Without new legislation, the Department of Justice can only bring misdemeanor charges against criminals and terrorists engaged in widespread, for-profit online streaming.
Should Government Regulate Illicit Uses of 3D Printing?
3D printing is an important technology that introduces new risks for public safety and intellectual property rights. Although 3D printing opens up new practical challenges, especially around enforcement, the policy questions for 3D printers are not substantively different than for other technologies. We should promote the technology while also ensuring that we have strong enforcement mechanisms and penalties, both domestically and internationally, to punish bad actors who abuse the technology by producing items that would be illegal regardless of how they were created. This will allow consumers to continue to reap the benefits of the technology while also protecting them from its potential harms.
Capitol Records v. ReDigi and Selling “Used” Digital Goods
Whether a system like ReDigi actually prevents music piracy is an open question. There is certainly a degree of consumer trust involved—and I’m sure it is possible to circumvent the system, at least on a limited basis. But the same is true when buying and selling CDs since it is impossible to be sure that the seller has not made an illegal copy. There are no obvious answers here, but if Congress does consider additional reforms to the Copyright Act, it is worth revisiting whether the technology has changed enough to warrant rethinking the First Sale doctrine for digital goods or if we are willing to accept that the First Sale doctrine is no longer feasible in a digital world.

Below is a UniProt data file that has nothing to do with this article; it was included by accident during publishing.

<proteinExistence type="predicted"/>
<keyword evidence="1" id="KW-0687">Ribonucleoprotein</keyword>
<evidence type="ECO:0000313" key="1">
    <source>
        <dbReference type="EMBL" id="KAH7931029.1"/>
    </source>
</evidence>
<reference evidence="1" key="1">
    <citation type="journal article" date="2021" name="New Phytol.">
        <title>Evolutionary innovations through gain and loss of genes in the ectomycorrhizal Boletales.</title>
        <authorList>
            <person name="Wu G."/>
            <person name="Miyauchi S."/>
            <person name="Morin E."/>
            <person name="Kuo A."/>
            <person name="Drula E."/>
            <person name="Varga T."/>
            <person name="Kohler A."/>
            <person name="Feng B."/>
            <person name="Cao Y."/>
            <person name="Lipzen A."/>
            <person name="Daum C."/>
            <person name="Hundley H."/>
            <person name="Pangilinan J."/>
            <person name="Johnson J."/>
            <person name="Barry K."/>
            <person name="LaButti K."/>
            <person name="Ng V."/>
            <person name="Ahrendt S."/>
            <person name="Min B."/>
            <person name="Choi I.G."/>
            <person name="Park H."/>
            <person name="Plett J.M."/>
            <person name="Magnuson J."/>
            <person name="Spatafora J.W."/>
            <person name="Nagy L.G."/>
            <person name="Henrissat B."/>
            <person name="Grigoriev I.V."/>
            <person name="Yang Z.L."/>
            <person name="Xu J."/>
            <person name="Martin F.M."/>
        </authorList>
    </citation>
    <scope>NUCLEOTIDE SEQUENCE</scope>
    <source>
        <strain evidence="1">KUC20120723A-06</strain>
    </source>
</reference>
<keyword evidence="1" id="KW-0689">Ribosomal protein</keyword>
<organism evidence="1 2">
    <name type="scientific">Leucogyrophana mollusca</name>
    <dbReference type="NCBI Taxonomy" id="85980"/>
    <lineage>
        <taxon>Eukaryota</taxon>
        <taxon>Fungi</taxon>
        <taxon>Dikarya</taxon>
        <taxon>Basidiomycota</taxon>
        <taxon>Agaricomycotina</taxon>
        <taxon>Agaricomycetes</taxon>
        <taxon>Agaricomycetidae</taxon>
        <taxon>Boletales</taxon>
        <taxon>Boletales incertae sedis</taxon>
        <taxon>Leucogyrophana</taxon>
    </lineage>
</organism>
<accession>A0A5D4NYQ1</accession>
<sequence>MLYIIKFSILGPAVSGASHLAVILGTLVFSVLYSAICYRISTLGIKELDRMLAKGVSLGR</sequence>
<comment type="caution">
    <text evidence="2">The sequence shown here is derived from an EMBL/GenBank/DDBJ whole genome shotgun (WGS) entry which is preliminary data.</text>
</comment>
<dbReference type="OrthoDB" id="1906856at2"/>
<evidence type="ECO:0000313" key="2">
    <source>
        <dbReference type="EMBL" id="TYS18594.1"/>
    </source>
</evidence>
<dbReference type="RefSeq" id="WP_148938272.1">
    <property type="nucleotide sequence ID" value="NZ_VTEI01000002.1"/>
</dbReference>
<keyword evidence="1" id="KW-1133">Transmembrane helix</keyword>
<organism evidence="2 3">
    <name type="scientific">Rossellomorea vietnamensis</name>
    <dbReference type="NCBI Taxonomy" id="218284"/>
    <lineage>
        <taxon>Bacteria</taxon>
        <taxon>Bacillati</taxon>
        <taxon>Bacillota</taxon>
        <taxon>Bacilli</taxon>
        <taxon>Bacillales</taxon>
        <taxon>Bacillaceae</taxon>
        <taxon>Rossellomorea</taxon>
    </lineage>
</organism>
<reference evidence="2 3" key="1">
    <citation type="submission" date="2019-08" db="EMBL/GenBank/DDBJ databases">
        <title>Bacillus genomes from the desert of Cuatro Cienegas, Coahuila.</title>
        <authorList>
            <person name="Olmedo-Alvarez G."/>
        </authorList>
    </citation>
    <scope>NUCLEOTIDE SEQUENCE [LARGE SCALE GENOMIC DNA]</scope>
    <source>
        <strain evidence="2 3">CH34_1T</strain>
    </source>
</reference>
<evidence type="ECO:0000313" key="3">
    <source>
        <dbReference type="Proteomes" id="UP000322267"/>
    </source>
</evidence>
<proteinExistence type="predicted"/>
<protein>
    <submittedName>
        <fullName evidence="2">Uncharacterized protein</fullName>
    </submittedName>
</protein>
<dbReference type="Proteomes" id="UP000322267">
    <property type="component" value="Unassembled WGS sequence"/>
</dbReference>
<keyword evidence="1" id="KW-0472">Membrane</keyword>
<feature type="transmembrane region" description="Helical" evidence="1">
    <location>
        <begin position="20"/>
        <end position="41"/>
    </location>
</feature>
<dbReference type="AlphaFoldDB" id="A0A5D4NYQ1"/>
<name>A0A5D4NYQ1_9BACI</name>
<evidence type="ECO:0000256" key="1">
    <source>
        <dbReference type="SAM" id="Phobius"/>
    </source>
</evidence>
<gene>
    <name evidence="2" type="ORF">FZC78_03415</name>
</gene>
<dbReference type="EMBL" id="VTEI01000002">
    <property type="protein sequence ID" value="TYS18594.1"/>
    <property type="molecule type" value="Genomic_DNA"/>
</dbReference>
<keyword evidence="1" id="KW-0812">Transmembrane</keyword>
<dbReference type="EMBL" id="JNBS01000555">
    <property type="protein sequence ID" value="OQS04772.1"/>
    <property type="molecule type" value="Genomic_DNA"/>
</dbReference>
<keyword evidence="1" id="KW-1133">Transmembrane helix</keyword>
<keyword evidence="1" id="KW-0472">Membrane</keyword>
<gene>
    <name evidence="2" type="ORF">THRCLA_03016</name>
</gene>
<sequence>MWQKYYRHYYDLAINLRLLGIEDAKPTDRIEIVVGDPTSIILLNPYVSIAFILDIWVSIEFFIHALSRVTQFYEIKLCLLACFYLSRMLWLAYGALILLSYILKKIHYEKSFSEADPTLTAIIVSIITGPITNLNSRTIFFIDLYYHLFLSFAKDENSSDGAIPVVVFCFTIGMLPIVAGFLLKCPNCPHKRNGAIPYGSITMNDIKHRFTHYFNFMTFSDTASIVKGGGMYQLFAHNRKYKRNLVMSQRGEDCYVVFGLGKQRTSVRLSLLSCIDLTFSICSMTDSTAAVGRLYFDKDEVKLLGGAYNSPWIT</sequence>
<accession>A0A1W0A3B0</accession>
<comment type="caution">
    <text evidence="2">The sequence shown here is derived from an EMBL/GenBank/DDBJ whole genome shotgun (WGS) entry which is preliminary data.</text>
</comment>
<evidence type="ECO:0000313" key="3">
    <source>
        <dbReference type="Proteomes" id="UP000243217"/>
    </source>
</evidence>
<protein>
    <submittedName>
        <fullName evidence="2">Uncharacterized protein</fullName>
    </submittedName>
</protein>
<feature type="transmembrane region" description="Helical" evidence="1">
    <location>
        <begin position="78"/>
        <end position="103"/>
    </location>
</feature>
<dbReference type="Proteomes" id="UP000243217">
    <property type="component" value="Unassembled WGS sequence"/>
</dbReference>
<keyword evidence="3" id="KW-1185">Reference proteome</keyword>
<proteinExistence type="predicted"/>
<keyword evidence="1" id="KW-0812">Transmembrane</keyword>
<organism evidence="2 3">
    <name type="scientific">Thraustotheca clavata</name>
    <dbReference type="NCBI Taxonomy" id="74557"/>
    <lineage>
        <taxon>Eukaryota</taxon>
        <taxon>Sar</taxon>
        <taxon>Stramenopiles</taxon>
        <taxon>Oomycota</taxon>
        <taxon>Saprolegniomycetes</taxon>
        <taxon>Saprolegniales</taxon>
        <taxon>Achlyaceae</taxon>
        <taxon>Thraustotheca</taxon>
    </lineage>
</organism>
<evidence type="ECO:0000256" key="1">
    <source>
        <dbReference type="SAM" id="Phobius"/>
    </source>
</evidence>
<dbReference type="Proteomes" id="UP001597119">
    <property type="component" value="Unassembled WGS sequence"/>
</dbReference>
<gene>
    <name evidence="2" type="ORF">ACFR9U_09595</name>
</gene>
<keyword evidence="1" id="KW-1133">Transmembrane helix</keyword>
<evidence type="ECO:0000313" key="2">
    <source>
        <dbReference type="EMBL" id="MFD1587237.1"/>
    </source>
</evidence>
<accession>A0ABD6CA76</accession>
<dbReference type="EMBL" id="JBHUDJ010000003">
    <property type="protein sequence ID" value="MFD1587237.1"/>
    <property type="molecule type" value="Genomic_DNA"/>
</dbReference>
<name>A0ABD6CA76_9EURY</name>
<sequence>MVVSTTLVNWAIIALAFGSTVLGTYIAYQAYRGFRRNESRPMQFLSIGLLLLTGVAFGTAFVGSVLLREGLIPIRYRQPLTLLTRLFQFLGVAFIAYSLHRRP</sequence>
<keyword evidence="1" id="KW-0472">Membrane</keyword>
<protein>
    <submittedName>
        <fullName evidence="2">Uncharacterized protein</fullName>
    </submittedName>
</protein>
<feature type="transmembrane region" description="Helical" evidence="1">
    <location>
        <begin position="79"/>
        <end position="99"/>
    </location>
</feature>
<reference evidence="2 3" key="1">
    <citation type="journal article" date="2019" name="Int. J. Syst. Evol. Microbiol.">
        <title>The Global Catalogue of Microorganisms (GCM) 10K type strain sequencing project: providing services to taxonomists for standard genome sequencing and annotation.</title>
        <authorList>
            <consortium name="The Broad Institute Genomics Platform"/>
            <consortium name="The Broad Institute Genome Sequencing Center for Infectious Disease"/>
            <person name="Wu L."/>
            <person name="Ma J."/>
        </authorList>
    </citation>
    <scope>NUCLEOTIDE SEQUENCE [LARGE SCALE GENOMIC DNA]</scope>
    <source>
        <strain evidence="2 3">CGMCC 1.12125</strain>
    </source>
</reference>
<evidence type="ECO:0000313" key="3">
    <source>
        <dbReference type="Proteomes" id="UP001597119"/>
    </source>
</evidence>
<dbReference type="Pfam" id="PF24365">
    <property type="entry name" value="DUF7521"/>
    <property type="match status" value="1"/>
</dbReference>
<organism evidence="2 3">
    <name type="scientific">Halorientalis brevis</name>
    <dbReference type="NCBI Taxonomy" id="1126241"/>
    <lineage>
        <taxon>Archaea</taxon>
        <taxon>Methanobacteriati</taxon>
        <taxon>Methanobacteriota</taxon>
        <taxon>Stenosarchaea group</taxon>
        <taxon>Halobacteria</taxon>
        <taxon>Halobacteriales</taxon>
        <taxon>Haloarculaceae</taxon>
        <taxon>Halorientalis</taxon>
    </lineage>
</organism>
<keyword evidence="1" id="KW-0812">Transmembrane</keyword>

India’s IP Growing Pains
India is a massive, powerful, culturally rich country. Its leading industries already compete very well in world markets and support a large middle class. Creating hundreds of millions more middle-class jobs will require India not to focus primarily on pursuing export-led economic growth but rather to focus on boosting domestic employment by increasing across-the-board productivity growth in the local-serving sectors that account for the vast majority of India’s economy. And this — the long-term interests of the Indian people — is the reason why the world’s largest democracy must continue to embrace open markets and strong intellectual property protections.
Price Discrimination for Copyrighted Works Post-Kirtsaeng
ITIF Senior Analyst Daniel Castro argues that the ruling in Kirtsaeng v. John Wiley and Sons will make price discrimination difficult for non-digital goods, but that a mix of technology and legal protections will still allow copyright owners to offer regional differential pricing for digital goods.